Learning To Ski In Hemel Hempstead
If you work for a ski company it makes sense to know how to ski, or at least be familiar with the whole thing. This was something I was very aware of when I joined the flexiski team two months ago, so I was waiting for my opportunity to don the salopettes and get going.
Luckily for me when the day came I was joined by three other new starters, who all assured me that even though they had been to skiing resorts before it either “hadn’t been for years”, they’d “had one lesson from a colleague” or had “dislocated my thumb as soon I got dressed”.
We were all keen to get started and learn more about the industry and company we’ve recently joined. The rest of the team are child prodigies (kind of) so we have a lot of catching up to do!
Having never worn a pair of ski boots, let alone stepped on the ice, I was predictably nervous ahead of my first lesson.
The Snow Centre Hemel Hempstead
Walking into the Snow Centre to see two mountains (slight exaggeration) ahead of me, I wasn’t sure whether it was the smoked salmon & cream cheese bagel I had for breakfast making me sick or the thought of being at the top.
We met our instructor Greg, who got our group suited and booted and gave us a rundown of what we’d be doing. This was followed by a toddle about in ski boots before we headed into the ski area.
Stepping onto the snow
Contrary to my expectations he didn’t just put us at the top of the highest slope and push us down, though in hindsight that was the nerves thinking. We spent the first hour scooting around on one foot, then the other, then both. We then learned to side step up the mountain, snowplough and how to turn.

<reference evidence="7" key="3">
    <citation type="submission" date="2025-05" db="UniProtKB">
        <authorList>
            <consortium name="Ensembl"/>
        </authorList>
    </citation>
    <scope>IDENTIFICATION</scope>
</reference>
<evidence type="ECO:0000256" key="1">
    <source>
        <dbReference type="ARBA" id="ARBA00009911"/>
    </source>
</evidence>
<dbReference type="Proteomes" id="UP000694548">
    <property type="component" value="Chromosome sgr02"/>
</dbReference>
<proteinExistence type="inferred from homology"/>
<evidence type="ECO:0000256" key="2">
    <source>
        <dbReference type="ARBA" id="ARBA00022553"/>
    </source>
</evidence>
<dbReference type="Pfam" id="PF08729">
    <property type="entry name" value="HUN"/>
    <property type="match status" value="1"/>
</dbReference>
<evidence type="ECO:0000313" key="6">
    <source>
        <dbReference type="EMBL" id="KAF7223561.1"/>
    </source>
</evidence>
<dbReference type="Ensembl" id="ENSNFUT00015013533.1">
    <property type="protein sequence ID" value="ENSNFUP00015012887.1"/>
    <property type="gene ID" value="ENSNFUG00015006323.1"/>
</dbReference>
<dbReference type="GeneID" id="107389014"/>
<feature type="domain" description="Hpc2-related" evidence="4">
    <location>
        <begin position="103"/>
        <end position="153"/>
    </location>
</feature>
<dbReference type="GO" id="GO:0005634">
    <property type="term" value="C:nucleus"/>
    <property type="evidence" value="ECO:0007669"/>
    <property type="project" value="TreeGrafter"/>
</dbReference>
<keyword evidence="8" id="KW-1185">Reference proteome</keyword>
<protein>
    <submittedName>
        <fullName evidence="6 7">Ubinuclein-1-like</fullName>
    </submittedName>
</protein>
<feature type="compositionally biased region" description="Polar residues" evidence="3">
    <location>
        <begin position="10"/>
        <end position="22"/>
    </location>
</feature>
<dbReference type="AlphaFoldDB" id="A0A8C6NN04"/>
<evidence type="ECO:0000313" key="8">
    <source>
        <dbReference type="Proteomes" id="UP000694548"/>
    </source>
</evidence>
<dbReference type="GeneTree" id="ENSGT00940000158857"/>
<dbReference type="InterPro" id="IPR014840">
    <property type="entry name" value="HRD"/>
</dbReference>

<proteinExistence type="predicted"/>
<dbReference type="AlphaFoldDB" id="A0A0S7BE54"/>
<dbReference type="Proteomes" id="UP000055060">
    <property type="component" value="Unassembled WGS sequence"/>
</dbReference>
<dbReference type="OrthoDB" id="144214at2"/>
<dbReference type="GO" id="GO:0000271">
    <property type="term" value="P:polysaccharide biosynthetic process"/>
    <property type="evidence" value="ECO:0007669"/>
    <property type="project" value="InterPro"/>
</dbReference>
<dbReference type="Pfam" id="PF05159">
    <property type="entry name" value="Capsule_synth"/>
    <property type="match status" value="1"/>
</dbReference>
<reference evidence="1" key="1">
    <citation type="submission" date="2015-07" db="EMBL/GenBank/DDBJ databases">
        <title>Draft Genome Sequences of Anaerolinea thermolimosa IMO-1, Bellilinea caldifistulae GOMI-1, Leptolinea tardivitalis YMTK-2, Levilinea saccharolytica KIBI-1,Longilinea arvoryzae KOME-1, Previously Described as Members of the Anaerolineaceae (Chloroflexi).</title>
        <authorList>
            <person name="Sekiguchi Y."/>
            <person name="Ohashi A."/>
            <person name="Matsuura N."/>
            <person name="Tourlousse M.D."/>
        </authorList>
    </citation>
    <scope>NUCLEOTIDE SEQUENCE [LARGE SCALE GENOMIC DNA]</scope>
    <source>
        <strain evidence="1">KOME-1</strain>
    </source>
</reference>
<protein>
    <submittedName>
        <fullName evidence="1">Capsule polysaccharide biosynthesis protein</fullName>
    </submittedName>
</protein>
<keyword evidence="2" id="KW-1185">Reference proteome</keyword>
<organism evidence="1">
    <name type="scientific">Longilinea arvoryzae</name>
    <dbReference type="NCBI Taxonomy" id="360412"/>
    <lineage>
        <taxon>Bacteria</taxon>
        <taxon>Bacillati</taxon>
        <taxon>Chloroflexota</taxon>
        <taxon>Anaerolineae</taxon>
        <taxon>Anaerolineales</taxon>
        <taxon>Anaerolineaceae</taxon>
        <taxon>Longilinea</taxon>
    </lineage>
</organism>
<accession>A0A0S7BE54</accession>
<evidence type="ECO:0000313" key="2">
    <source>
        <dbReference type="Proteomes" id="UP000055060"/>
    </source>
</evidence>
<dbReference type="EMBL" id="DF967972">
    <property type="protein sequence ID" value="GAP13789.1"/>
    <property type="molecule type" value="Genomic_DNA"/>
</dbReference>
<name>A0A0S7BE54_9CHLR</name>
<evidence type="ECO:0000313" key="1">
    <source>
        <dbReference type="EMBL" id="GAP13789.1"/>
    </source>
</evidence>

We battled with balance and posture (a pretty exhausting combination) and cheered each other on as one-by-one we made our way a little bit higher up the slope and came elegantly speeding down.
Despite the fact all four of us were all novices, with Greg’s expert guidance we completed levels 1 & 2 in our two hour lesson. He filled us with confidence and I think I speak for all of us when I say we definitely weren’t as bad as we thought we’d be. Some tricky turns, some arm-waving and some high-pitch screams, but no falls or injuries much to our relief.
Post becoming ski aficionados
The cup of tea and certificate we got afterwards were a nice touch as we sat down with Greg to discuss our abilities and the history of the centre. Having been there since it opened he was definitely the right person to ask.
As we lamented about how sore our muscles were and our body temperatures adjusted back to normal, we all agreed what a success it was. I’m ready to get back on the slopes (and experience the après) ASAP.
Things I’ve learned:
- Whatever you think you look like, you don’t look like that
- However fast you think you’re going, you’re not going that fast
- No one cares if you fall over
- A ski helmet is a very tough look to pull off
- Skiing is actually, really fun